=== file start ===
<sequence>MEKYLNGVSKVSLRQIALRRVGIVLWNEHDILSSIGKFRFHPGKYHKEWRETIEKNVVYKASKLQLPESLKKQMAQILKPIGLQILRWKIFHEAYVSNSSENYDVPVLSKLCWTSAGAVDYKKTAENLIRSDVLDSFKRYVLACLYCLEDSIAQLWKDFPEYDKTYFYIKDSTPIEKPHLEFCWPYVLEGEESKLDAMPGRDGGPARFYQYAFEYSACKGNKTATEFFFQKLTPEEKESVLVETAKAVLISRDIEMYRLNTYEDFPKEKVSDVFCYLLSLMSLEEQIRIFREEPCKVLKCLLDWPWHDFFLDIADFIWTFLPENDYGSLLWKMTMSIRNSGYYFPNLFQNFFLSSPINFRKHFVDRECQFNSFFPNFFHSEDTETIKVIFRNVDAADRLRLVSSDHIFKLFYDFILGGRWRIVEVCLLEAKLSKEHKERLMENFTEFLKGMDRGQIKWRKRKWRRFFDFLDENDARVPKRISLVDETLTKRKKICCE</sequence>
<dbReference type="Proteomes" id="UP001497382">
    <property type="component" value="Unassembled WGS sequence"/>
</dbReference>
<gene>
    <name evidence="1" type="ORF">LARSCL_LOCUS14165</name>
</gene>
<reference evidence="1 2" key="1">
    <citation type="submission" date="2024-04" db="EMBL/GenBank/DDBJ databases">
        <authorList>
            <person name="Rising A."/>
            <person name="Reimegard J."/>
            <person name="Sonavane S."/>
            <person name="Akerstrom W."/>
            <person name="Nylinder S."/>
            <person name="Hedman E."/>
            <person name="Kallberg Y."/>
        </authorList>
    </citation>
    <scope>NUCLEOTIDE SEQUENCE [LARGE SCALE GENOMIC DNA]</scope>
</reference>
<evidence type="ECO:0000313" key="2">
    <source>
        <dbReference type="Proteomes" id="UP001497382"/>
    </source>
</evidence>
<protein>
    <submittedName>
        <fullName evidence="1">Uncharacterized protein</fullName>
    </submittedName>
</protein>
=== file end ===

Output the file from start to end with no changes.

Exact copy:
<sequence>MEKYLNGVSKVSLRQIALRRVGIVLWNEHDILSSIGKFRFHPGKYHKEWRETIEKNVVYKASKLQLPESLKKQMAQILKPIGLQILRWKIFHEAYVSNSSENYDVPVLSKLCWTSAGAVDYKKTAENLIRSDVLDSFKRYVLACLYCLEDSIAQLWKDFPEYDKTYFYIKDSTPIEKPHLEFCWPYVLEGEESKLDAMPGRDGGPARFYQYAFEYSACKGNKTATEFFFQKLTPEEKESVLVETAKAVLISRDIEMYRLNTYEDFPKEKVSDVFCYLLSLMSLEEQIRIFREEPCKVLKCLLDWPWHDFFLDIADFIWTFLPENDYGSLLWKMTMSIRNSGYYFPNLFQNFFLSSPINFRKHFVDRECQFNSFFPNFFHSEDTETIKVIFRNVDAADRLRLVSSDHIFKLFYDFILGGRWRIVEVCLLEAKLSKEHKERLMENFTEFLKGMDRGQIKWRKRKWRRFFDFLDENDARVPKRISLVDETLTKRKKICCE</sequence>
<dbReference type="Proteomes" id="UP001497382">
    <property type="component" value="Unassembled WGS sequence"/>
</dbReference>
<gene>
    <name evidence="1" type="ORF">LARSCL_LOCUS14165</name>
</gene>
<reference evidence="1 2" key="1">
    <citation type="submission" date="2024-04" db="EMBL/GenBank/DDBJ databases">
        <authorList>
            <person name="Rising A."/>
            <person name="Reimegard J."/>
            <person name="Sonavane S."/>
            <person name="Akerstrom W."/>
            <person name="Nylinder S."/>
            <person name="Hedman E."/>
            <person name="Kallberg Y."/>
        </authorList>
    </citation>
    <scope>NUCLEOTIDE SEQUENCE [LARGE SCALE GENOMIC DNA]</scope>
</reference>
<evidence type="ECO:0000313" key="2">
    <source>
        <dbReference type="Proteomes" id="UP001497382"/>
    </source>
</evidence>
<protein>
    <submittedName>
        <fullName evidence="1">Uncharacterized protein</fullName>
    </submittedName>
</protein>